Chapter 54 ~ “Technology: The Opiate of the Intellectuals, with the Author’s 2000 Perspective” by John McDermott October 5, 2009Posted by Shon in 5369, Carter, Philosophy of Technology, TCR, Technology.
Tags: 5369, Carter, McDermott, Mesthene, Philosophy of Technology, Technology, Theories of Technology
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Chapter 54 ~ “Technology: The Opiate of the Intellectuals, with the Author’s 2000 Perspective” by John McDermott
McDermott doesn’t waste much time attacking Mesthene for his middle of the road approach in discussing technology and society. Although McDermott does believe Mesthene “is anti-capitalist in spirit” (a spirit shared by McDermott), he also thinks Mesthene “lacks bite” in his argument (638).
McDermott strikes a very personal chord in his essay as he uses Vietnam (and his experience there) to illustrate the importance ot examining Mesthene’s abstract distinction between technology’s positive opportunities and its “negative externalities.” He shows two features from this anecdote.
1- From the standpoint of the planners, the bombing program McDermott describes is very rational because it creates unavailable opportunities.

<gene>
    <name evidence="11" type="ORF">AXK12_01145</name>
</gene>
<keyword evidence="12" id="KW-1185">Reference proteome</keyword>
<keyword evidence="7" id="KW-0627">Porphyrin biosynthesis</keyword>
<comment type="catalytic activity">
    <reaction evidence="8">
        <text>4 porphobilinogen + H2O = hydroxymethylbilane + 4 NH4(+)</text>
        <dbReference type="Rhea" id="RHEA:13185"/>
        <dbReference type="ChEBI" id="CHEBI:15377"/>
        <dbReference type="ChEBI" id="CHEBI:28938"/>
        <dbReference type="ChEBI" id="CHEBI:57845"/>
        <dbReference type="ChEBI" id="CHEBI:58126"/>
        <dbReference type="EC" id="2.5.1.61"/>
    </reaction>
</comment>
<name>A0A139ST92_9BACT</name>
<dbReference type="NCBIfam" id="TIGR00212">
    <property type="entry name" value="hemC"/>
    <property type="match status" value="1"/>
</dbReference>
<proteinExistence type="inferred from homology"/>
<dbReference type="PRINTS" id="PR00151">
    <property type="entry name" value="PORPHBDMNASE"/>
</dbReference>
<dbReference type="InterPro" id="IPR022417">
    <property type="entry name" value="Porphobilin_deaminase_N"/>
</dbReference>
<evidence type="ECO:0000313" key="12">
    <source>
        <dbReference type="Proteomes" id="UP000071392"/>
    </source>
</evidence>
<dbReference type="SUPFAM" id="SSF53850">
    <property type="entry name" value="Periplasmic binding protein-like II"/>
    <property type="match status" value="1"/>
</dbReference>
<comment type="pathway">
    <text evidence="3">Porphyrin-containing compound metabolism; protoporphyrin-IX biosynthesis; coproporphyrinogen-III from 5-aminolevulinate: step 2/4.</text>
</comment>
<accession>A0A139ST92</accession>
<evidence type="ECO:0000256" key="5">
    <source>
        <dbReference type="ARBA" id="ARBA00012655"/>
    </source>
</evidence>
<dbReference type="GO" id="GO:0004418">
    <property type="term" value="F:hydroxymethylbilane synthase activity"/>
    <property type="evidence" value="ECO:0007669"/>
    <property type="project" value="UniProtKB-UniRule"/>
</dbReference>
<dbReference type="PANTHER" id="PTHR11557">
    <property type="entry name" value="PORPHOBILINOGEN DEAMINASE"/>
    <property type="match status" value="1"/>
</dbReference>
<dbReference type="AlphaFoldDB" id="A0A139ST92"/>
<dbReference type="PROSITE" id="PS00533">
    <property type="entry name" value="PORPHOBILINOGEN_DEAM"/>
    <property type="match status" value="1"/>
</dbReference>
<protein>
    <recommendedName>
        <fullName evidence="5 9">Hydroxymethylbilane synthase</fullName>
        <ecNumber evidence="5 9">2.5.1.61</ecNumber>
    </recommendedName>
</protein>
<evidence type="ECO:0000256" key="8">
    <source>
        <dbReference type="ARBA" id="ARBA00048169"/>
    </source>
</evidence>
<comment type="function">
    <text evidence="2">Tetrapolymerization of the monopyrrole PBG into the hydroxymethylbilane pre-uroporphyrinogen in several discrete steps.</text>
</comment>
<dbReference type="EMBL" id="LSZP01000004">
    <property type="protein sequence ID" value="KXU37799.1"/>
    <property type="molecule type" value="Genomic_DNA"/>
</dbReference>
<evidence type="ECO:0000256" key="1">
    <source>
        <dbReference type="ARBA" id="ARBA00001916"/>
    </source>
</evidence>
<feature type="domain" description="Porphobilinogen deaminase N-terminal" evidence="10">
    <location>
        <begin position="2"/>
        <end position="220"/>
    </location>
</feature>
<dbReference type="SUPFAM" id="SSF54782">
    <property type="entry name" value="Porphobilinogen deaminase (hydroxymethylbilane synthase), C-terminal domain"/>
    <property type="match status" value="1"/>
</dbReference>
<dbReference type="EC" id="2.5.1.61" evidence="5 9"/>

2- From the standpoint of goals and values not programmed by designers, the program is very irrational.
McDermott bashes the notion that technology “is a self-correcting system” (640) and the idea of “laissez innover,” which Mesthene suggests will benefit all of mankind; McDermott, on the other hand, sees this principle as a way to mark a separation between those who make the technology and those who consume it (the rest of us).
The GI story example starting on page 642 painted a stark illustration of this separation in that there are those who have the information and there are those (like the GIs) who without the information needed “placed in a position where their social behavior is governed largely by the principle of blind obedience” (643).